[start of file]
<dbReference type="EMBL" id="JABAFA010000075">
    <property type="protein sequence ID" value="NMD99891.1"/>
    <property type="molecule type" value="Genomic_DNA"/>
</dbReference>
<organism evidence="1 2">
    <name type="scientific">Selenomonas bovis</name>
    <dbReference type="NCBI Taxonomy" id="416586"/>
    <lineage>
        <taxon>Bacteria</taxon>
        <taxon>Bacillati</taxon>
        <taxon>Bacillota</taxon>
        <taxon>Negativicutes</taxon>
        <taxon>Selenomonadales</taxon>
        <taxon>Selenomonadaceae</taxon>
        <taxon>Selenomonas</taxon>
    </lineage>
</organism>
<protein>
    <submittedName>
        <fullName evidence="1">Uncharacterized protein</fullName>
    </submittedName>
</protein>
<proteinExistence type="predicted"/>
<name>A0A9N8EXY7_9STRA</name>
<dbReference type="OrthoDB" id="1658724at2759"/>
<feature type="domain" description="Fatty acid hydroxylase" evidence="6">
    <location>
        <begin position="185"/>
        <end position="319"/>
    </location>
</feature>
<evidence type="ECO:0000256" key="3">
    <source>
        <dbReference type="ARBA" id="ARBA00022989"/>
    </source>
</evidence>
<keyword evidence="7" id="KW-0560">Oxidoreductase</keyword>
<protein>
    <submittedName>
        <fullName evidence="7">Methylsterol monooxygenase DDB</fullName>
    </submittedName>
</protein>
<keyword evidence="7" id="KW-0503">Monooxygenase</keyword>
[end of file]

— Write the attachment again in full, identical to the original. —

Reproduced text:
<dbReference type="EMBL" id="JABAFA010000075">
    <property type="protein sequence ID" value="NMD99891.1"/>
    <property type="molecule type" value="Genomic_DNA"/>
</dbReference>
<organism evidence="1 2">
    <name type="scientific">Selenomonas bovis</name>
    <dbReference type="NCBI Taxonomy" id="416586"/>
    <lineage>
        <taxon>Bacteria</taxon>
        <taxon>Bacillati</taxon>
        <taxon>Bacillota</taxon>
        <taxon>Negativicutes</taxon>
        <taxon>Selenomonadales</taxon>
        <taxon>Selenomonadaceae</taxon>
        <taxon>Selenomonas</taxon>
    </lineage>
</organism>
<protein>
    <submittedName>
        <fullName evidence="1">Uncharacterized protein</fullName>
    </submittedName>
</protein>
<proteinExistence type="predicted"/>
<name>A0A9N8EXY7_9STRA</name>
<dbReference type="OrthoDB" id="1658724at2759"/>
<feature type="domain" description="Fatty acid hydroxylase" evidence="6">
    <location>
        <begin position="185"/>
        <end position="319"/>
    </location>
</feature>
<evidence type="ECO:0000256" key="3">
    <source>
        <dbReference type="ARBA" id="ARBA00022989"/>
    </source>
</evidence>
<keyword evidence="7" id="KW-0560">Oxidoreductase</keyword>
<protein>
    <submittedName>
        <fullName evidence="7">Methylsterol monooxygenase DDB</fullName>
    </submittedName>
</protein>
<keyword evidence="7" id="KW-0503">Monooxygenase</keyword>